The substantive point is that not all policies to promote mathematics and science will be equal in their impact, some will be beneficial, some will be neutral and some will be harmful. To move an interesting discussion forward, you will notice from the blog that I have started to post frequently on this topic and I will continue to do so over the next few months. My aim will be to distill the global literature relevant to the Irish situation in to a format that people can discuss and debate. As a key thinker in this area, we would be delighted if you commented on anything you find interesting.

In particular, I will start posting more frequently on

- What are the most effective research infrastructures in universities? In particular, how should universities provide structures for researchers, engage with the public and private sectors, develop international research linkages, embed research into their teaching, act as advocates for research in wider society including schools?

- What specific interventions work best in universities? For example, we have reviewed some papers looking at the use of things like mentoring, incentives and communication campaigns in improving student performance. I want to talk more about these.

- Also, I want to start talking about interventions for students of differing levels of ability. We are really missing a debate about the types of services to put in place for students with very high levels of spatial ability. I posted before on the work of David lubinski who argues that even in the US where very active talent competitions are rolled out continuously that they are potentially missing out the guys who are potentially the really creative. Identifying really highly able people is only one aspect. Making sure they don't get swamped in a system that is catering for students with average ability is another. None of this implies we shouldn't be catering for students of all types of ability including ones who are struggling but at present the really talented are in danger of being overlooked.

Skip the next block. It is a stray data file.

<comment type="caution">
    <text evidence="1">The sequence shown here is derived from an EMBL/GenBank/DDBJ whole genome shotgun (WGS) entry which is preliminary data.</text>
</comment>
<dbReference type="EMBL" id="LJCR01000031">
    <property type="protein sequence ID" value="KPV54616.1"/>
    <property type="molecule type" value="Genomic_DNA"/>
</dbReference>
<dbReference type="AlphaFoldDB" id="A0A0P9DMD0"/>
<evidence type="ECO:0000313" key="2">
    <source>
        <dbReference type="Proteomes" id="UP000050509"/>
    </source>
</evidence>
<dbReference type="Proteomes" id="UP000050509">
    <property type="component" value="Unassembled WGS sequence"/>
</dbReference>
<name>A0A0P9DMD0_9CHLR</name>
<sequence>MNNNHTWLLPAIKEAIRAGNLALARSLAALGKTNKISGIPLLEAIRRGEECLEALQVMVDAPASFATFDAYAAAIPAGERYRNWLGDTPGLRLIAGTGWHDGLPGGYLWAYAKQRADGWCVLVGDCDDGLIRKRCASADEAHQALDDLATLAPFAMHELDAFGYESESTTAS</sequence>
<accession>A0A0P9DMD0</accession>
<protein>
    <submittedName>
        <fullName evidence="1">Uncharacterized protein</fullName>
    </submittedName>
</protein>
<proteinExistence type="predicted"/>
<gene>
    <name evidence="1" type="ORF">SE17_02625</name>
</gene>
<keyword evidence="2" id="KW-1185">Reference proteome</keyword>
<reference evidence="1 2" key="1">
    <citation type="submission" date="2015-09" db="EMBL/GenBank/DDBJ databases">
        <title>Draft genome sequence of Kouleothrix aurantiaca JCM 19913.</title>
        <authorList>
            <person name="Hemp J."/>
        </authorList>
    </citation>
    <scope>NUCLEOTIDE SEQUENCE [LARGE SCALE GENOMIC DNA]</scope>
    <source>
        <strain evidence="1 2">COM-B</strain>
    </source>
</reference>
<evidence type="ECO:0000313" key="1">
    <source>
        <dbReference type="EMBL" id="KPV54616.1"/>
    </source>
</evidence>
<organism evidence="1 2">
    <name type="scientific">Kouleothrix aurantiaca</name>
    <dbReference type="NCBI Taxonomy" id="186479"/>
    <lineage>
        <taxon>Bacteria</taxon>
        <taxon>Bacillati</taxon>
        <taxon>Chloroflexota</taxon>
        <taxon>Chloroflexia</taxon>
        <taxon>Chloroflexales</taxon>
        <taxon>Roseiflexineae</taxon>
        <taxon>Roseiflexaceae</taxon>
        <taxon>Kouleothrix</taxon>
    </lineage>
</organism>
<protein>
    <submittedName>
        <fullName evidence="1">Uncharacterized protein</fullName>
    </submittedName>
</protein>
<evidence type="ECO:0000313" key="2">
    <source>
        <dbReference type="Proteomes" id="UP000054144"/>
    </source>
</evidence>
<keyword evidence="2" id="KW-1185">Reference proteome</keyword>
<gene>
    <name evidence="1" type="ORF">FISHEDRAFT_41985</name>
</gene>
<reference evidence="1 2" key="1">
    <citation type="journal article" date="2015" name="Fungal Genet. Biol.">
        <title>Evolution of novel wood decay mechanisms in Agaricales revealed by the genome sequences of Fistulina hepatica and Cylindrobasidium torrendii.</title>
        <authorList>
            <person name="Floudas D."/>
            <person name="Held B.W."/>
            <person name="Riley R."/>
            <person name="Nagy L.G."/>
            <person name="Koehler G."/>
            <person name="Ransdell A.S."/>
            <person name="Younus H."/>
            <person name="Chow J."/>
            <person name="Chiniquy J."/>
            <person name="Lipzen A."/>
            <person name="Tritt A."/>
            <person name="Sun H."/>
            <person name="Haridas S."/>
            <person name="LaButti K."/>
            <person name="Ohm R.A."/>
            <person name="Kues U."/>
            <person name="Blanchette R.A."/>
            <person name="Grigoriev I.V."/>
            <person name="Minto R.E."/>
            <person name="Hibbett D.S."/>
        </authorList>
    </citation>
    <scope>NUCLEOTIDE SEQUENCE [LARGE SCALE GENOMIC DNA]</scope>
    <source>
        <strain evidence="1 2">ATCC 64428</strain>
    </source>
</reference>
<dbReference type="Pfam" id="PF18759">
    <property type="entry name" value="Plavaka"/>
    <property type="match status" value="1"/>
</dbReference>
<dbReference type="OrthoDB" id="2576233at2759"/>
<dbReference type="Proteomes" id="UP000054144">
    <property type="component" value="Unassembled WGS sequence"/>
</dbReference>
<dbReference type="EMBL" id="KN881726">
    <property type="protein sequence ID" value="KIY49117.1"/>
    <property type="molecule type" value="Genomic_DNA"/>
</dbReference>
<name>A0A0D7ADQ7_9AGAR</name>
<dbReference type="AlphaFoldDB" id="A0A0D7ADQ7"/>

link here

- What are the economic and societal returns from different types of education across the lifespan? This will include looking at the types of recommendations outlined in the Taskforce report linked on your own excellent blog.

- I want to explore in more depth the linkage between global technology developments and Irish population structure. I will post some material on this in a couple of minutes from the US. My intuition is probably somewhat similar to yours in the sense that I do believe that there is a race between education and technology and that some sections of Irish society have never been fully equipped for this race, leading to clusters of areas that are still in severe deprivation. Technology education is potentially a transformative social project and having a forum here for discussing the academic literature on this will hopefully contribute to developing this aspect.

Liam Delaney said...

I should note for readers of this blog that Professor von Prondzynski is the president of DCU, one of our seven universities in Ireland, and comments regularly on many of the issues discussed above on his own blog "diary of a university president" which is linked on our blog list.